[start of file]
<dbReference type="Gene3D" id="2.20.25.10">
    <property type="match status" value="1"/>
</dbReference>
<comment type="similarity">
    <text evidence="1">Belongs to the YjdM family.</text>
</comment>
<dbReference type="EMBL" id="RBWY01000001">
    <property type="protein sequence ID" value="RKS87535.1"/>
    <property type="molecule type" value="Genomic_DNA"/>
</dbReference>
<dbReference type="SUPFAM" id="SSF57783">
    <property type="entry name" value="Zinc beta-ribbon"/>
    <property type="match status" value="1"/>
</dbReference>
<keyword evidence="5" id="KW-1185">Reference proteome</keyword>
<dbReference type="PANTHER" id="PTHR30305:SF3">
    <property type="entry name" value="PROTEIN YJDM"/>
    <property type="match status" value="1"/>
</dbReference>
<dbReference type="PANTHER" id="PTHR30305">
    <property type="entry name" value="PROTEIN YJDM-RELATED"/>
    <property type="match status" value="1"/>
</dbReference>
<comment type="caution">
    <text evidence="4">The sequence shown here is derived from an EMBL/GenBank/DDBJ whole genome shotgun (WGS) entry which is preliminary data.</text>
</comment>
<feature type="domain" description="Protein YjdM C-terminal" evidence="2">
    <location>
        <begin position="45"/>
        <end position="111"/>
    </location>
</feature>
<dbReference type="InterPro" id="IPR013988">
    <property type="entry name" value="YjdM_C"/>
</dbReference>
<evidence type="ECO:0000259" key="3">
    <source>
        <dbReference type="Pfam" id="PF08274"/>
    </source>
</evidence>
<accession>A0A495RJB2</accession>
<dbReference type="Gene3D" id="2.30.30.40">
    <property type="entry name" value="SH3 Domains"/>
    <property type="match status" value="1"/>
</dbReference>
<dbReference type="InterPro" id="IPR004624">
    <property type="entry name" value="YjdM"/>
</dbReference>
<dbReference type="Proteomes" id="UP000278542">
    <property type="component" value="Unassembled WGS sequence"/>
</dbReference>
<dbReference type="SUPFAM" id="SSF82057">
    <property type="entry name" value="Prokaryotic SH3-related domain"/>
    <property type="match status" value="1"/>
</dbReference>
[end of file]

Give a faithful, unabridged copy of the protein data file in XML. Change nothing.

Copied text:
<dbReference type="Gene3D" id="2.20.25.10">
    <property type="match status" value="1"/>
</dbReference>
<comment type="similarity">
    <text evidence="1">Belongs to the YjdM family.</text>
</comment>
<dbReference type="EMBL" id="RBWY01000001">
    <property type="protein sequence ID" value="RKS87535.1"/>
    <property type="molecule type" value="Genomic_DNA"/>
</dbReference>
<dbReference type="SUPFAM" id="SSF57783">
    <property type="entry name" value="Zinc beta-ribbon"/>
    <property type="match status" value="1"/>
</dbReference>
<keyword evidence="5" id="KW-1185">Reference proteome</keyword>
<dbReference type="PANTHER" id="PTHR30305:SF3">
    <property type="entry name" value="PROTEIN YJDM"/>
    <property type="match status" value="1"/>
</dbReference>
<dbReference type="PANTHER" id="PTHR30305">
    <property type="entry name" value="PROTEIN YJDM-RELATED"/>
    <property type="match status" value="1"/>
</dbReference>
<comment type="caution">
    <text evidence="4">The sequence shown here is derived from an EMBL/GenBank/DDBJ whole genome shotgun (WGS) entry which is preliminary data.</text>
</comment>
<feature type="domain" description="Protein YjdM C-terminal" evidence="2">
    <location>
        <begin position="45"/>
        <end position="111"/>
    </location>
</feature>
<dbReference type="InterPro" id="IPR013988">
    <property type="entry name" value="YjdM_C"/>
</dbReference>
<evidence type="ECO:0000259" key="3">
    <source>
        <dbReference type="Pfam" id="PF08274"/>
    </source>
</evidence>
<accession>A0A495RJB2</accession>
<dbReference type="Gene3D" id="2.30.30.40">
    <property type="entry name" value="SH3 Domains"/>
    <property type="match status" value="1"/>
</dbReference>
<dbReference type="InterPro" id="IPR004624">
    <property type="entry name" value="YjdM"/>
</dbReference>
<dbReference type="Proteomes" id="UP000278542">
    <property type="component" value="Unassembled WGS sequence"/>
</dbReference>
<dbReference type="SUPFAM" id="SSF82057">
    <property type="entry name" value="Prokaryotic SH3-related domain"/>
    <property type="match status" value="1"/>
</dbReference>